Plants growing at extremes follow the global rules
Edinburgh/Leipzig. All of plant life can be summarised by what shapes plants take and how they grow. An international team of scientists funded by the German Centre for Integrative Biodiversity Research (iDiv) and the Natural Environment Research Council of the UK found that tundra plants use a wide variety of adaptations to deal with the very short summers and long harsh winters found at Arctic latitudes and at the top of mountains. The findings, published in Nature Communication, indicate that tundra plants are more diverse in how they cope with cold climates than previously thought. In a warming world, these tundra plants will benefit from having a wide range of ways to adapt to the changing climate.
Based on a blog post by Haydn Thomas, University of Edinburgh
In the far north-west of Canada, beyond the glacier-capped mountains, out along the Mackenzie delta and across the Arctic Sea, a scientist is crouched over a tiny sprig of Arctic heather. He has spent all day on the lookout for the patch of characteristic white flowers, rising just a few centimetres above the tundra. With caliper and notepad, hands now numb, he takes a few final measurements before hurrying back to the warmth of his cabin. The Arctic heather remains, flowers bobbing merrily in the breeze, quite at home at the cold edge of life on Earth.
That scientist, unsurprisingly, was me. And my hands have almost recovered. It can come as a bit of a surprise to some that I spent the majority of my time in this breathtakingly beautiful environment staring at the ground (with periodic scans for bears) taking intricate measurements of Arctic plants. However, the characteristics of plants, known as plant traits, can tell us a huge amount about their life strategies and how they might respond to climate change. In the tundra, which is currently warming more than twice as fast as the planet as a whole, being able to link rising temperatures to traits such as plant height is extremely valuable in understanding how whole ecosystems might change. Of course, that only works if tundra plants follow the rules.
The idea that plants follow general rules relating to their form and function is extremely appealing. The search for simple patterns underpinning the vast diversity of plant life on Earth has been on the go for at least a century, and perhaps as far back as Humboldt’s explorations over 200 years ago . What is more, if patterns in plant traits could be linked to environment or to species co-existence, we could see a revolution in our understanding of plant ecology – the “holy grail” of ecology according to some.
In 2016, a study led by Sandra Díaz provided a major step forward. The authors found that just two dimensions – plant size (large and woody vs small and non woody) and resource economics (acquisitive vs conservative) – explained the majority of variation in six fundamental plant traits across global plant species. In their words, “the global spectrum of plant form and function is thus, in a sense, a galactic plane within which we can position any plant—from star anise to sunflower—based on its traits.”
Now let’s return to our Arctic heather. With hardy evergreen leaves half the size of a grain of rice, a ground-hugging woody structure, and seeds almost too small to see, this dwarf shrub must surely occupy the most icy and distant of outposts within this galactic plane. And what about other tundra plants? Are they a close-knit constellation, or a scattering of stars throughout the galaxy? Inside a small room attempting to catch the last glimmers of a Scottish autumn, brains were whirring.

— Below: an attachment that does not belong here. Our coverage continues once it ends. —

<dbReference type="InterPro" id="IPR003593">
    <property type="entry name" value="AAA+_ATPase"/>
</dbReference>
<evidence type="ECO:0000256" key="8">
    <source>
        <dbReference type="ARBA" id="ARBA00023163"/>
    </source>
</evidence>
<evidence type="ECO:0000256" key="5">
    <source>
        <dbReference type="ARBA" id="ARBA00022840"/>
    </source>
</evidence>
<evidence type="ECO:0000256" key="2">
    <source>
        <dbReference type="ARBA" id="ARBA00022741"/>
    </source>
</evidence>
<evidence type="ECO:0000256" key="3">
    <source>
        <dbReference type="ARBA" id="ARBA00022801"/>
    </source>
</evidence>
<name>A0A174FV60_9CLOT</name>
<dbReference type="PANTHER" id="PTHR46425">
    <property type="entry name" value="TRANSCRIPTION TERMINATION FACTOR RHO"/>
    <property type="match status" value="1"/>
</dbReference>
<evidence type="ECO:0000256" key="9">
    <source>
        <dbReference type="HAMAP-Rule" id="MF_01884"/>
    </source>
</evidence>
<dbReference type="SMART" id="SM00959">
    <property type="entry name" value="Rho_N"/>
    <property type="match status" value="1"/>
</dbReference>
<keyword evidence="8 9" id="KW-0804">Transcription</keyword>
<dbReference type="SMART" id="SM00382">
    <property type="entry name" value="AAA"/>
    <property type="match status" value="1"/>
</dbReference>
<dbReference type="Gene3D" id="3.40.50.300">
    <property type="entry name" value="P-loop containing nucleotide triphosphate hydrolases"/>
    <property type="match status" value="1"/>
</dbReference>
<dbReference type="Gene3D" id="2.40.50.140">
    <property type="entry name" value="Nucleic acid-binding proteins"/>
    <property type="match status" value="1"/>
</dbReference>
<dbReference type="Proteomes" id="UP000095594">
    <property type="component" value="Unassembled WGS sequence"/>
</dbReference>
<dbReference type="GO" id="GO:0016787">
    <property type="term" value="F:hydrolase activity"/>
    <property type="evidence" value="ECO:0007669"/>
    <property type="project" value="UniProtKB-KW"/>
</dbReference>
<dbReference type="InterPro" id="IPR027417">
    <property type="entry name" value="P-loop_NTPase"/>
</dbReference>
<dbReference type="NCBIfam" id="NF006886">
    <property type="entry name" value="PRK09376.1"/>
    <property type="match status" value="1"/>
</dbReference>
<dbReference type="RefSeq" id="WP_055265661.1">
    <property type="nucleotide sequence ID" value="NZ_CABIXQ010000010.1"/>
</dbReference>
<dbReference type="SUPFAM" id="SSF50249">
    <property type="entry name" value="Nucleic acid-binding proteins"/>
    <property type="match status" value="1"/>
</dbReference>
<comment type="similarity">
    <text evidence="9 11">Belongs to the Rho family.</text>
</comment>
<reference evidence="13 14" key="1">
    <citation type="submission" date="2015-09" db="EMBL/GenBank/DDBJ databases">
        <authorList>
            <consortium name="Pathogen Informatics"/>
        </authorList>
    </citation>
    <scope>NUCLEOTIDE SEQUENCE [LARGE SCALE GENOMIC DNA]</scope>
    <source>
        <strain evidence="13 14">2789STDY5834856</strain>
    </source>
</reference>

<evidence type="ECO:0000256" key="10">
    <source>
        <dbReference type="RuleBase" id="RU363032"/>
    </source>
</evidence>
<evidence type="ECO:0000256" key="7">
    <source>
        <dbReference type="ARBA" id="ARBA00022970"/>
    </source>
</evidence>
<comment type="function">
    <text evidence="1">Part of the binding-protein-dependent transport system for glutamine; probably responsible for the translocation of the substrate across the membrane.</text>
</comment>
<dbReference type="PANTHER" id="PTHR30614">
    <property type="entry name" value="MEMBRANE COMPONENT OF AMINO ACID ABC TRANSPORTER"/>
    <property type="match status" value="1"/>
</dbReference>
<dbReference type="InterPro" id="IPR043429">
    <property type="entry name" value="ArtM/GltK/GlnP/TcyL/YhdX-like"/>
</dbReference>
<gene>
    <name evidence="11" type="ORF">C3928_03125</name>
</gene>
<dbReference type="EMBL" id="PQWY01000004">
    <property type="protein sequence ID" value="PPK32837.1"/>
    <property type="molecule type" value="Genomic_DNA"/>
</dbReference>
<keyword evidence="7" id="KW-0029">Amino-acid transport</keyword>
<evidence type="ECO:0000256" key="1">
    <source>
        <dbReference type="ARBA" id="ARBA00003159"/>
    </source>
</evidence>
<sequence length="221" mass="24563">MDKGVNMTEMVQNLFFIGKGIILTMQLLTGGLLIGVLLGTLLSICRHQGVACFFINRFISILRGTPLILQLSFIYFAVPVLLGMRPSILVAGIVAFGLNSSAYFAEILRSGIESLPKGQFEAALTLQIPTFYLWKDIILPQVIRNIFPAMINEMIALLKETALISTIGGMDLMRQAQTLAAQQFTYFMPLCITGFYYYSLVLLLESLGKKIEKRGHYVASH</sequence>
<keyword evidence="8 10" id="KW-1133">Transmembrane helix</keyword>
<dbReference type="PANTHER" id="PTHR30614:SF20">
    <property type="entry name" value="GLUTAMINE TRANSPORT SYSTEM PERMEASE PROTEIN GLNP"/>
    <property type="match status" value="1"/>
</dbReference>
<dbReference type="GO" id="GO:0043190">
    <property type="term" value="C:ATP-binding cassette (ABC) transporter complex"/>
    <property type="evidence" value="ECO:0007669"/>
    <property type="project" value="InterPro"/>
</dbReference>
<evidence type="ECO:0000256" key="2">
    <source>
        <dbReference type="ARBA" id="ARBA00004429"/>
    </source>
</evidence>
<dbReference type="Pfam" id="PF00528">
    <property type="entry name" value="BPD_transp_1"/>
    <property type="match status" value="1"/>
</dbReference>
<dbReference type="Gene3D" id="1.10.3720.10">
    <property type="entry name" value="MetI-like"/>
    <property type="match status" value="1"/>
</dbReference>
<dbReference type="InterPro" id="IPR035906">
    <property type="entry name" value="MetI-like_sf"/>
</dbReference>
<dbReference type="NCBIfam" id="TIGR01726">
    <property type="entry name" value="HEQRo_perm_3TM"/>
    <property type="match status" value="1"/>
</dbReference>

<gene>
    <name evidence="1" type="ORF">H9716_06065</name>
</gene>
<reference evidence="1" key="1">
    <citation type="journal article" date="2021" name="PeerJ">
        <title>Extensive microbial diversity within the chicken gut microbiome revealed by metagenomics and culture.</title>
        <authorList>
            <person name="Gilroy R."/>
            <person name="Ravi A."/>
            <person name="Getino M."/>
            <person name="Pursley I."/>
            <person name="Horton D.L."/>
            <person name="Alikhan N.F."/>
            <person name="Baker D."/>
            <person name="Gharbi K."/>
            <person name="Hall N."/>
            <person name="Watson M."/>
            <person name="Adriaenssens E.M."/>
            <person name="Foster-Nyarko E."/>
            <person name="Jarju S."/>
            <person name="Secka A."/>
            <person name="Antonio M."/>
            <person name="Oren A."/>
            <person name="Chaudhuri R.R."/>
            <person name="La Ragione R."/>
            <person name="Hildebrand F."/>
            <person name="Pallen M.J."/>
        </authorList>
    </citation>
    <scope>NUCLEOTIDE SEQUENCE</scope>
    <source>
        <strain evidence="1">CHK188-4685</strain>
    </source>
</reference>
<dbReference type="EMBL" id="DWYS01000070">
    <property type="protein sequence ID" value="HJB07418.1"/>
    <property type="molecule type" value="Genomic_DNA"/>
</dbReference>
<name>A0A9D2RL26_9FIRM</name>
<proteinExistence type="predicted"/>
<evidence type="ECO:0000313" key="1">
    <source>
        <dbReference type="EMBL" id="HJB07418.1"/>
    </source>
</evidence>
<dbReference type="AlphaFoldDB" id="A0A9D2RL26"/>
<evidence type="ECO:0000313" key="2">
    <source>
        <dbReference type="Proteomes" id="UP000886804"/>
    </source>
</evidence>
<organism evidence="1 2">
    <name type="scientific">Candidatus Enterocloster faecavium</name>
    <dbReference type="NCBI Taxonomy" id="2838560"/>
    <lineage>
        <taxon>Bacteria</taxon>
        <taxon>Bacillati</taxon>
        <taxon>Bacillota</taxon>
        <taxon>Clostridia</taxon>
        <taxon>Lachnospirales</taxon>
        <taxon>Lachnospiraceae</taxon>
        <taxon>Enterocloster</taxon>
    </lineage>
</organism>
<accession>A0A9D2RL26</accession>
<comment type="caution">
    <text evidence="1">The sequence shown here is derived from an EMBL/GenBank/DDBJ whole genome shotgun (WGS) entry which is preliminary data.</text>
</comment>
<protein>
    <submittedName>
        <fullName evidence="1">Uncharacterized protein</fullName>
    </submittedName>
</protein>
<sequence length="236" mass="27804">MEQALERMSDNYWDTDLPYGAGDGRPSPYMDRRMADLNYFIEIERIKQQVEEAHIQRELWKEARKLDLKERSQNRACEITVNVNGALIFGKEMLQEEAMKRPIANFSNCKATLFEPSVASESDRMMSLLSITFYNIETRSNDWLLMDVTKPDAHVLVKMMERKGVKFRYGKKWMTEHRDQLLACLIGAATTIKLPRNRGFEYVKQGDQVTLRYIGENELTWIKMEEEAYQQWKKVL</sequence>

The greatest barrier before us lay in the data. The majority of the world’s plant trait data is collected from temperate regions and the tropics. Very little data was available for tundra plants. That might be appropriate to draw out patterns across the planet as a whole, but we wanted to understand if apparently underlying rules applied within the whole, in the extreme conditions in the tundra.
Step up the power of collaboration. Thankfully, I was far from the only scientist crouched over a sprig of heather. The “Tundra Trait Team”, who also met for several meetings at iDiv’s synthesis centre sDiv (sTundra), had been compiling just the information we needed to understand trait variation in the tundra. With help from well over 100 contributors, together adding over 50,000 new trait records, we now had the data we needed to test whether the two dimensions that framed the global spectrum of plant form and function held up in the tundra.
The answer in short, is that tundra plants occupy half of global trait space. The slightly longer answer is that although tundra plants do cluster together, they occupy a surprisingly wide range of global trait space. Although they are at the small end of plant life on Earth (as you might have expected), they still have remarkably varied strategies for capturing resources and coping with the extreme climatic conditions and incredibly short growing seasons of the tundra biome. Perhaps even more surprisingly, global rules hold up extremely well in the tundra: the same two dimensions explain the majority of trait variation.
Where does this leave us? Our study suggests that trait relationships are not simply emergent properties from global plant trait data, but say something fundamental about the rules that underpin evolution, community assembly, and ecosystem response to environmental change. So from the towering redwood tree to the tiny Arctic heather, global plant trait relationships really do seem to apply across the broad spectrum of plant life on Earth. The holy grail of plant ecology may indeed be within reach.
(Scientists with iDiv affiliation and iDiv alumni bold)
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